Abandoned vehicles

Contents

 

Abandoning a vehicle is a criminal offence under the Refuse Disposal (Amenity) Act 1978 and the Environmental Protection Act 1990. The fine can be unlimited or a prison sentence may be imposed.

The Council has a duty under the Act to dispose of any vehicle that appears to have been abandoned on any land in the open air or on any other land forming part of a highway. However, this duty does not cover vehicles abandoned on private land.

We consider a vehicle abandoned if some or all of the following apply:

  • it has been parked for a significant amount of time and it appears that it is not being used by anyone

  • it is significantly damaged, run down or unroadworthy - for example, has flat tyres, missing wheels or broken windows

  • there are weeds or litter surrounding it, or mould, moss and waste inside

  • its number plate is missing

  • its tax has expired

  • it’s burned out

You can check if a vehicle is taxed and has a MOT (if required) on the Government pages.

If the vehicle holds tax, MOT, is not stolen and is parked in an area with no restrictions or yellow lines, it is legally parked and will remain where it is.   

 


Reporting an abandoned vehicle

The Council works in partnership with Northumbria Police to remove abandoned vehicles through the AVAIL (Abandoned Vehicle Action Information Liaison) scheme.

To report an abandoned vehicle, please telephone 0191 278 7878 and ask for 'Envirocall'. Please be prepared to provide details of:

  • the exact location of the vehicle

  • its make, model, colour and registration number

  • the condition of the vehicle, and

  • how long the vehicle has been parked and why you believe it is abandoned

If the vehicle poses a danger and is found to be:

  • posing a risk to nearby property

  • is a danger to health and safety, or

  • is at imminent risk of vandalism or arson

it will be removed by Northumbria Police.

In other cases AVAIL will carry out relevant enquiries before arranging any necessary removal by the police's contractor.

The Road Traffic Regulation Act 1984 and the Removal and Disposal of Vehicle Regulations 1986 authorise the police to remove vehicles that are illegally, dangerously or obstructively parked or abandoned or broken down (whether or not they have been stolen).

The cost of removal will be the responsibility of the vehicle's owner, their insurance company or the Council.

Do not report vehicles as abandoned or illegally parked if they have simply been parked somewhere where they may not normally park or expected to park. If a parking space is available on a public road, even if it’s directly outside your house, anyone is allowed to park in it.

If a vehicle has been declared as off the road (SORN) and is left on a public road contact the DVLA.

 

Burning or burnt out vehicles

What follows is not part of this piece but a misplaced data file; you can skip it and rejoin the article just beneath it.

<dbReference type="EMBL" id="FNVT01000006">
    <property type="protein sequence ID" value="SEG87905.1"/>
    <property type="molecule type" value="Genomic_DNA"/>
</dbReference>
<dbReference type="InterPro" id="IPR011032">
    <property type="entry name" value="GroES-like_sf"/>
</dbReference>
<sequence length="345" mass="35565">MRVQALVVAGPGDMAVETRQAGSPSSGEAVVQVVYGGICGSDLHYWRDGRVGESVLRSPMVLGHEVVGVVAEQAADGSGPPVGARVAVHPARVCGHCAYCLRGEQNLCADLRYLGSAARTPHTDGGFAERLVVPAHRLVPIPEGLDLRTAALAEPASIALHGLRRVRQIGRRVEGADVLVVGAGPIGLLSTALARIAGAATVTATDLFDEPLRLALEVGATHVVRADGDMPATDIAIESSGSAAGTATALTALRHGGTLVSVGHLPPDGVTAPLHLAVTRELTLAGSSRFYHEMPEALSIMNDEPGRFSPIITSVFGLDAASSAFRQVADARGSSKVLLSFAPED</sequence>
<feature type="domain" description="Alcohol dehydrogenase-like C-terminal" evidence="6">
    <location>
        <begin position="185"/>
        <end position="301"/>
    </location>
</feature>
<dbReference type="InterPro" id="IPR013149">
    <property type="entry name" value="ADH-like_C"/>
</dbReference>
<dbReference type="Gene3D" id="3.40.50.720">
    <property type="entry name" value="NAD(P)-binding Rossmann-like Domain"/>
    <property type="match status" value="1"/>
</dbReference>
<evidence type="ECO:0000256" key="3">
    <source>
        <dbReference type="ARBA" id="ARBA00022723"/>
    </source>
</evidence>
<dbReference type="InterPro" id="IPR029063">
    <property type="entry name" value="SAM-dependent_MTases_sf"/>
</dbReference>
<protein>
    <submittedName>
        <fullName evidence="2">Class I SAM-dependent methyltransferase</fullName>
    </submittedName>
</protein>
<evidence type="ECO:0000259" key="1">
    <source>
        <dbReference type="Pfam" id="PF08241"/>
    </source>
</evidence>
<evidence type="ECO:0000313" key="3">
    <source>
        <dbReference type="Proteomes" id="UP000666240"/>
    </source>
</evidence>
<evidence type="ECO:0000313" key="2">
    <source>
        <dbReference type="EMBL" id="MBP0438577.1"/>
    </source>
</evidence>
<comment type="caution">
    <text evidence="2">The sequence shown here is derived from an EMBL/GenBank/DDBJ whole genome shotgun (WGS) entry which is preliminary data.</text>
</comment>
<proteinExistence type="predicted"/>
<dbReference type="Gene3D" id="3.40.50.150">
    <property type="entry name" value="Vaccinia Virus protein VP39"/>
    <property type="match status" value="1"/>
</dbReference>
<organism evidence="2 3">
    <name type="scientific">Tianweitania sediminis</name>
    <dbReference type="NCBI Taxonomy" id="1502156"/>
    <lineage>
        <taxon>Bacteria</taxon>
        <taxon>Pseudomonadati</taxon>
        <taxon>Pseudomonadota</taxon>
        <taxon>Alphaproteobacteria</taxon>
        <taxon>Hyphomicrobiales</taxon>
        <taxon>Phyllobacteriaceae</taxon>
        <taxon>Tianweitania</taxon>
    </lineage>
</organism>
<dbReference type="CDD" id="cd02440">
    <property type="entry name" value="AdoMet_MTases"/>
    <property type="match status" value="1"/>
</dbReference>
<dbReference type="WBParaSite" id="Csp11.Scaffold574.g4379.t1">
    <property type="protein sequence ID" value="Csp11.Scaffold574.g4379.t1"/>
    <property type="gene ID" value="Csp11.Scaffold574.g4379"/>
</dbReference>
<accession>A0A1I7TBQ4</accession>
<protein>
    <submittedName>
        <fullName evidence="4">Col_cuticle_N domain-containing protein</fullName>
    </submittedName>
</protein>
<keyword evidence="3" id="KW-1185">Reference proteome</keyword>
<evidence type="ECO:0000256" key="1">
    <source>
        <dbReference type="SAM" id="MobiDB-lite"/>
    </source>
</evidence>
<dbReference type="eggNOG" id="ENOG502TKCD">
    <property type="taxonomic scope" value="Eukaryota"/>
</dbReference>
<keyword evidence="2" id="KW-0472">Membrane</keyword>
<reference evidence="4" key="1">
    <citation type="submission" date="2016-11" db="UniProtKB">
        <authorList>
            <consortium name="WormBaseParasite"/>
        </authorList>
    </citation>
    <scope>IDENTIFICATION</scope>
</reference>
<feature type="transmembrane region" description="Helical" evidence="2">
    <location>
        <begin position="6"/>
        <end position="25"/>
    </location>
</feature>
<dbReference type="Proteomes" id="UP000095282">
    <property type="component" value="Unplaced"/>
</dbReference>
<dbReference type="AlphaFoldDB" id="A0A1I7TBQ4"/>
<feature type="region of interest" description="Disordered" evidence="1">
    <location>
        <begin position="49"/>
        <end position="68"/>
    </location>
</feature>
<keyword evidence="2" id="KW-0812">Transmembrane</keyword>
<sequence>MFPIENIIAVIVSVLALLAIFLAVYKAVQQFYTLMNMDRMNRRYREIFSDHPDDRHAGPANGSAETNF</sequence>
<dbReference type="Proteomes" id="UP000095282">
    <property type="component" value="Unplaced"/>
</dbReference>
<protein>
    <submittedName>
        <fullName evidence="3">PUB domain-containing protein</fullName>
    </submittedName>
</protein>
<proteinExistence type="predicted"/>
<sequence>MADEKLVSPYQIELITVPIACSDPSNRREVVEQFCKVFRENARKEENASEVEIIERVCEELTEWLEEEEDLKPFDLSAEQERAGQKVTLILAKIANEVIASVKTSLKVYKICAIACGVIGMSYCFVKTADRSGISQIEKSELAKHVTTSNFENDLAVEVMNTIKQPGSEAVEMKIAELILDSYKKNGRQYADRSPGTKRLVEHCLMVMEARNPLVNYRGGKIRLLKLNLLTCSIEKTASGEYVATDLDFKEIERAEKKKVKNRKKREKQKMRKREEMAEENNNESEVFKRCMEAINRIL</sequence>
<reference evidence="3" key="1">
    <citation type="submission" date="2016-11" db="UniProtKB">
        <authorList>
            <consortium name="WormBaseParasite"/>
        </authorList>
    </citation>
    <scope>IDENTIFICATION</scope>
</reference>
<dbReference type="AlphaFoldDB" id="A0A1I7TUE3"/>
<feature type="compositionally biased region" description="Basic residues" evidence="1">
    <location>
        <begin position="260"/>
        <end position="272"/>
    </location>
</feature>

Do not approach a burning or burnt out vehicle. Even after they are burnt out, they are still a hazard to the public; the fire will have produced toxic products of combustion.

Contact the fire and rescue service on 999 if a vehicle is on fire. Contact the police on 101 if the vehicle has been burnt and the fire is out.

 

Vehicles on private land

The duty under the Refuse Disposal (Amenity) Act 1978 to dispose of abandoned vehicles does not cover vehicles on land occupied by any other person. The Council will only remove abandoned vehicles from private land that is in the open air if asked to do so by the legal occupier of the land.

We do not have to remove an abandoned vehicle from land in the open air if the cost of moving it to the nearest highway is high. When removing a vehicle from land in the open air we cannot charge the occupier of the land or the landowner.

If you think a vehicle has been abandoned on private land, you should inform the land manager, not the Council.

 

Vehicles that are claimed

If the owner of the vehicle is found, they will have 7 days’ notice to collect the vehicle before it can be disposed of. We must return a vehicle to its owner if they claim it and they pay the costs of removal and storage. These costs are set out in the Removal, Storage and Disposal of Vehicles (Prescribed Sums and Charges) Regulations 2008.

 


What to do with a vehicle which has reached the end of its life

Scrapping your vehicle must be done through a properly regulated treatment facility. The Environment Agency maintains an authorised treatment facilities register.

Authorised treatment facilities:

  • are required to keep a record of your details for 3 years

  • issue a genuine Certificate of Destruction, and

  • will depollute and recycle your vehicle correctly and legally

The DVLA must be informed that you are no longer the registered keeper of the vehicle.

If it is a premature end of life vehicle (for example, as a result of being in a road traffic collision), your insurance company will deal with its removal and disposal.

 


Reporting other vehicle issues

The Council has no powers to remove a vehicle for having no MOT, no tax or no insurance.

To report an unroadworthy vehicle or a vehicle with no MOT.

To report an untaxed vehicle.

To report someone for driving with no insurance, contact the police.

Certain nuisance vehicles can be dealt with by the Council. Please see our pages on selling or repairing vehicles in the street.

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